New York cabbies strike over GPS units

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The yellow taxi, a New York icon every bit as famous as the Empire State Building and the Statue of Liberty, was a little bit harder to come by in the city yesterday as furious drivers staged a strike to protest at plans to introduce new technology in the back of the cab.

The walk-out by one of the main drivers' unions was the second in as many months, and came as the city insisted it would press ahead with the introduction of new credit-card machines and a system for tracking cabs using global positioning system technology.

The credit-card machines – which are combined with a television screen showing news, maps and adverts – skim a processing fee that cabbies say amounts to a pay cut for the driver. The union also argues that sometimes the payment does not go through at all, leaving members with no recompense.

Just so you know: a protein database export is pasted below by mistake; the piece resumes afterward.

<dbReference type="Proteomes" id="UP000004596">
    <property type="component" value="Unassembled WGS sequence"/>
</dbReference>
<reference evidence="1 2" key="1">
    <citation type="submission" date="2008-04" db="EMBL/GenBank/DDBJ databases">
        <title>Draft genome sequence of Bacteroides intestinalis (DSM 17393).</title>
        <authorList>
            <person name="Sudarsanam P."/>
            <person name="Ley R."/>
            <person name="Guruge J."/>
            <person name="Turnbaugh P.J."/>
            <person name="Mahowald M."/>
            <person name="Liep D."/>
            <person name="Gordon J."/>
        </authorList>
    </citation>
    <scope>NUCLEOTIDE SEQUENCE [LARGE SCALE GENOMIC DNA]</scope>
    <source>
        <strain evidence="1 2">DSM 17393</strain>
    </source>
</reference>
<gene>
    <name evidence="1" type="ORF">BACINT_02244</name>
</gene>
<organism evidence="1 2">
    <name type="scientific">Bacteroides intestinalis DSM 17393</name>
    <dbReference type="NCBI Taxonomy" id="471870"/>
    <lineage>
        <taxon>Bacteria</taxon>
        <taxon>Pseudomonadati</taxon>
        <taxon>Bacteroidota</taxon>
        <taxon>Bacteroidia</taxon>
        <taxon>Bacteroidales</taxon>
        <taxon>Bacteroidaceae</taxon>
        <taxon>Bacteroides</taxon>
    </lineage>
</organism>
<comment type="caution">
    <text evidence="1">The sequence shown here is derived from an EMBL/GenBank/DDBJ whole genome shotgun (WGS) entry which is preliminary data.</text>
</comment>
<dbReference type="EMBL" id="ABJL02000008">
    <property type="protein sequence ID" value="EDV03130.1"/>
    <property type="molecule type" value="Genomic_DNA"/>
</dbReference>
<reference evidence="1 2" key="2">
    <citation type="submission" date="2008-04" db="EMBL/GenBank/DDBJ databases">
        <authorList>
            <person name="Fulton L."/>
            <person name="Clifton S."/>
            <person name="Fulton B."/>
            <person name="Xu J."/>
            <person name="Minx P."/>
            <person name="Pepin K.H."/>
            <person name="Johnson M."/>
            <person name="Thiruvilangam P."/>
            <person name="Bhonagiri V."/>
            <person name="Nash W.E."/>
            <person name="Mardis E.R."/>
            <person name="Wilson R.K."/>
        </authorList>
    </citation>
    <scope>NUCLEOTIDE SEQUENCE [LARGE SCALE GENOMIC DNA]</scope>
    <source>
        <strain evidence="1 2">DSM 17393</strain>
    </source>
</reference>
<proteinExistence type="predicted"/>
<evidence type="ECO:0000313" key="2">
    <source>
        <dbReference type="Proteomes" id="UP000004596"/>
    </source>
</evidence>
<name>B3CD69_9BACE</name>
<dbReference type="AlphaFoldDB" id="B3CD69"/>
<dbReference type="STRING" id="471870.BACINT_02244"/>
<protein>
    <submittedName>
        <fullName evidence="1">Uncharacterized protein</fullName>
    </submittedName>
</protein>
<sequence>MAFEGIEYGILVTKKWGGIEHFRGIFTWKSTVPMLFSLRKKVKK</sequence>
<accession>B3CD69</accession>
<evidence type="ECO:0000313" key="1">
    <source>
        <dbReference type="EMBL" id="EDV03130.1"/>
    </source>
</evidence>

The GPS system is also an invasion of their privacy, according to Bhairavi Desai, the executive director of the Taxi Workers Alliance. The union represents about a fifth of New York's 44,000 licensed drivers. "There are several dead zones throughout the city where the credit-card machine simply does not work," he said. "A passenger may swipe it and jump out of the cab, but then three minutes later the message comes on the screen that the credit card was declined. Who's going to compensate the drivers?"

New York's taxis carry about 240 million people a year and collect about $1.5bn (£740m) in fares. The city mandated the introduction of the new touch-screen technology back in 2004, when it agreed to a fare increase. The private companies that typically own the vehicles have to put in the $6,000 machines when the cab comes in for its annual service over the next year. A legal challenge by the union failed last month.

It appeared that yesterday's strike was less well-supported than the first stoppage last month, at least initially, and many cabs were still available. Drivers had been permitted by city authorities to jack up fares and take multiple passengers.